#FreeTurkeyMedia: Artists, journalists rally for imprisoned Turkish journalists
Journalists, artists and activists are responding to a call for solidarity with hundreds of journalists detained by Turkey in the wake of the failed coup attempt in July.
Internationally renowned figures are among those working towards raising awareness on the plight of hundreds of media personalities imprisoned without reason by the Turkish state.
“Turkey is now the world’s biggest jailer of journalists, many of whom have not yet been informed of the charges against them, while more than 100 independent newspapers and broadcasters have been forced to close,” campaign co-creators, freedom of expression advocacy English Pen wrote.
English Pen's campaign is co-sponsored by Amnesty International.
“With just over a week to go until Turkey’s upcoming referendum, on Sunday 16 April, there is widespread concern that the media is unable to perform its role of ensuring that the public is fully informed ahead of the historic decision they will make next week,” the statement said.
The campaign encourages individuals to show support by posting a ‘selfie’ while holding a paper with the hashtag #FreeTurkeyMedia. Among those that have already backed the movement are Mohammed Fahmy and Peter Greste, both of which are journalists that were imprisoned by the Egyptian regime for their reporting.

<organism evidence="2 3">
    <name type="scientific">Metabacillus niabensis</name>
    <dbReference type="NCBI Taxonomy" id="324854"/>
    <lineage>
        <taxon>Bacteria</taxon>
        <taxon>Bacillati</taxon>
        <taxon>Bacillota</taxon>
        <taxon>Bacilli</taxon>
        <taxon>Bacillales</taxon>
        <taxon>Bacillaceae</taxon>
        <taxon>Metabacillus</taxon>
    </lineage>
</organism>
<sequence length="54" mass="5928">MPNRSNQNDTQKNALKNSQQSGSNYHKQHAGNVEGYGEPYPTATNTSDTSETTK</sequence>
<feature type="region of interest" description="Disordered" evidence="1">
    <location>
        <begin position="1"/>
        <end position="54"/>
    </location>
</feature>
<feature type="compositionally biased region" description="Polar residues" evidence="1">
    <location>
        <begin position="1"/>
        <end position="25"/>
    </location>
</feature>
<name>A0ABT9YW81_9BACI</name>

Ankara’s crackdown, which has targeted a variety of figures, including civil servants, diplomats, teachers and activists, intensified since the failed coup of July 2016, which it blames on US-based cleric Fethullah Gulen.
The crackdown has also affected foreign journalists, who have been expelled or barred from entry to Turkey.
This includes reporters from The New York Times, The Wall Street Journal, Die Welt, and French news website Les Jours.
In the wake of the failed July 15 putsch, Turkey's government imposed a state of emergency that critics argue has been used to clamp down on critics and opponents of Turkey's President Recep Tayyip Erdogan.
Legislation recently approved by Turkey's parliament is also set to grant President Erdogan extraordinary powers as part of moves that critics say will lead to further authoritarianism.